Even more provocative, however, is Girard’s insistence that covetousness is the root source of all human violence, and that this is central to biblical revelation.  The archetypal biblical act of violence – that committed by Cain – had to do with Cain’s desire for the divine preference that had apparently been given to Abel.  Similarly, Joseph’s brothers sold him into slavery because Jacob favoured Joseph above them.  Saul hated David because the women of Israel preferred the boy hero – dispossessing Saul of this privilege.  Absalom’s fate too had to do with rivalry – mimetic desire for the status that belonged to his father’s role as king.  And so on.

In the ancient world, Girard argues, the internal social tensions and resentments provoked by mimetic desire were the original source of sacrificial religion.   Not having the judicial and policing systems characteristic of modern societies, primitive societies were in real danger of collapsing into an orgy of reciprocal (i.e. mimetic) violence.  In such a crisis the universal cultural mechanism that came into play was scapegoating violence – the accusation that a given marginal individual, a stranger or cripple, say, was the source of the crisis or contagion.  Such an accusation would focus the aggression of all upon someone whose death or expulsion would end the cycle, because he or she had no connections who would retaliate.

This, Girard believes, was the real origin of human, and later animal, sacrifice – which was simply the ritualization of scapegoating murder as a means of containing violence.  He sees the four Gospels as texts that uniquely reveal the scapegoating process in all of its essential injustice.  Caiaphas’ assertion that the death of Jesus would ‘save the nation’ was the archetypal formula that justified the scapegoating of an individual to restore communal peace.

In this analysis, the episode of the ‘woman taken in adultery’ assumes a new significance.  In suggesting that the one without sin could cast the first stone Jesus was identifying and confronting the real purpose of the accusation – to make the woman bear the punishment due to all for their sins.  And this in turn makes perfectly comprehensible the traditional Christian understanding of the meaning of the crucifixion – as an acceptance by Jesus of the role of punishment-bearer for all humanity.

More important, it suggests a Christology centred upon Jesus’s freedom from – and exposure of – mimetic desire.  Far from coveting the role of High Priest, Jesus had stepped down into the Jordan with the sinners.  Then in the desert he had resisted the temptations to political and religious supremacy.  Afterwards he had scandalized the religious establishment by associating with the dregs of Galilean society, assaulted the ‘for show’ aspects of much religion, and then made an assault upon the Temple system by freely forgiving sins without sacrifice.  Supposing Jesus to be a rival, Caiaphas had focused the scapegoating mechanism on him.  Had covetousness been Jesus’s motivation, he would have attempted to reverse this process, focusing contempt upon Caiaphas.  The fact that he didn’t reveals instead not only Caiaphas’s hidden thoughts – but also ‘things hidden since the foundation of the world’ (Matt 13:35) – this for Girard is the scapegoating process itself.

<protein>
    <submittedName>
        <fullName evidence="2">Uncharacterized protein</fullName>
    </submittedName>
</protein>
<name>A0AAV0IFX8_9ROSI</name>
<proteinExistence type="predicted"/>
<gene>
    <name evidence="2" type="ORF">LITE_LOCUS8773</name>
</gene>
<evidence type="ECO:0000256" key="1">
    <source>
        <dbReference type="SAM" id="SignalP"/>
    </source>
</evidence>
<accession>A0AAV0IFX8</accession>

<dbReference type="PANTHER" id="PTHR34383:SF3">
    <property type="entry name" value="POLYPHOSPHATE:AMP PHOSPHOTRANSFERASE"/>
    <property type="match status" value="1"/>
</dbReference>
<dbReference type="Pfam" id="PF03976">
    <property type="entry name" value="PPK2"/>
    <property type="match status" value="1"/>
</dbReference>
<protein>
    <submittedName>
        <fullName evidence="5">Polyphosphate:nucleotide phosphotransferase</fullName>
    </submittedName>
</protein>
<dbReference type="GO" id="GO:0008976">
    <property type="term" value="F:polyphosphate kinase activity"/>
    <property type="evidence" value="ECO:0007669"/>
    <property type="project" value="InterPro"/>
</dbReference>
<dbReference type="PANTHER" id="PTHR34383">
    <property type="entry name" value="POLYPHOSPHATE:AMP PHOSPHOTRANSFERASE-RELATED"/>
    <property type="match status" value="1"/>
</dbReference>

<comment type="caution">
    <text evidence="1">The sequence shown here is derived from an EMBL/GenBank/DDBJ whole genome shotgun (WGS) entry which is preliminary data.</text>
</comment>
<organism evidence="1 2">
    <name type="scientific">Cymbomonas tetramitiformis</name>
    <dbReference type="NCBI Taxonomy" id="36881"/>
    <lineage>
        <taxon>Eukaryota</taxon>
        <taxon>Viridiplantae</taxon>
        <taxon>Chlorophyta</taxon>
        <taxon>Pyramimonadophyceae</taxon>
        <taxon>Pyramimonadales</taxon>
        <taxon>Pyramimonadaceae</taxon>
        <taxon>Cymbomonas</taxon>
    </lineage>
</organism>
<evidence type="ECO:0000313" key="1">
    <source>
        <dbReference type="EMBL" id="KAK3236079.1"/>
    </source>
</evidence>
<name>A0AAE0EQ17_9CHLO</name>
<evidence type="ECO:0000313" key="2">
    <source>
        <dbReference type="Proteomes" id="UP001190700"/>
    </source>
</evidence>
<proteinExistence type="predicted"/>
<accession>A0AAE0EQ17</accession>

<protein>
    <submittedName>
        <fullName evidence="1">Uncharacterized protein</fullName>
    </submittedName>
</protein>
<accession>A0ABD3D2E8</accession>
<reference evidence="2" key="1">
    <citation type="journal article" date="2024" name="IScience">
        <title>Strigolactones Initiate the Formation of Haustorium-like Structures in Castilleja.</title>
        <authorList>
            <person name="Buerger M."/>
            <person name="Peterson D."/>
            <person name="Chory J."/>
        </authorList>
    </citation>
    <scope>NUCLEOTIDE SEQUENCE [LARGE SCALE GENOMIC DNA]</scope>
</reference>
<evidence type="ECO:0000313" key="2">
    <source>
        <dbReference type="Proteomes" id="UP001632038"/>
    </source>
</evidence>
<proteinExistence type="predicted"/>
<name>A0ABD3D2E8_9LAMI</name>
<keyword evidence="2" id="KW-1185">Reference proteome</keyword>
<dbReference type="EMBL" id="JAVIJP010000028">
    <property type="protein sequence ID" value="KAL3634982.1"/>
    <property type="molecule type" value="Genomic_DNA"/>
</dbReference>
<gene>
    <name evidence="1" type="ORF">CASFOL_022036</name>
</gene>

It is the Bible’s stark revelation of the origins of violence in mimetic desire that makes it, for Girard, supreme in ancient literatures.  The Greeks, by contrast, could not confront the reality of scapegoating – in, for example, Agamemnon’s sacrifice of his daughter Iphigeneia in the Greeks’ mimetic pursuit of Helen, or in the tale of Oedipus.  ‘Plague’ for Girard is the standard historical metaphor for contagious internal violence – used for example to justify Christian scapegoating pogroms of Jews in the middle ages – so the real reason for Oedipus’s expulsion from Thebes is revealed by the fact that Oedipus was both a cripple and a stranger.  He was the perfect victim of the scapegoating process intended to focus and expel that plague.  Even in the era of the great Greek playwrights, Greek religion included the ritual assassination of the pharmakos, a lowly victim selected for this precise purpose – but neither Greek drama nor classical Greek philosophy dared to confront this injustice directly.

And this understanding of the Christ event gives it the uniqueness that modern relativism threatens to strip away completely.  None of the other great religions both exposes mimetic desire as the major source of violence, and confronts its effects in the scapegoating process.

Even if we don’t swallow Girard whole, his exposure of the theme of mimetic desire in the Bible, and of the origins of much human conflict in competing mimetic desires, is extraordinarily suggestive in the context of our modern predicament about sin in general.  The Augustinian analysis of sin as centred upon concupiscence, inherited through sexual generation, is clearly a dead end that discredits orthodox Christianity – especially in the context of the current clerical sex abuse scandals.  Meanwhile all around us – and even in the church – we can see the appalling effects of human competitive self-advancement.  This fault alone threatens to make the planet uninhabitable.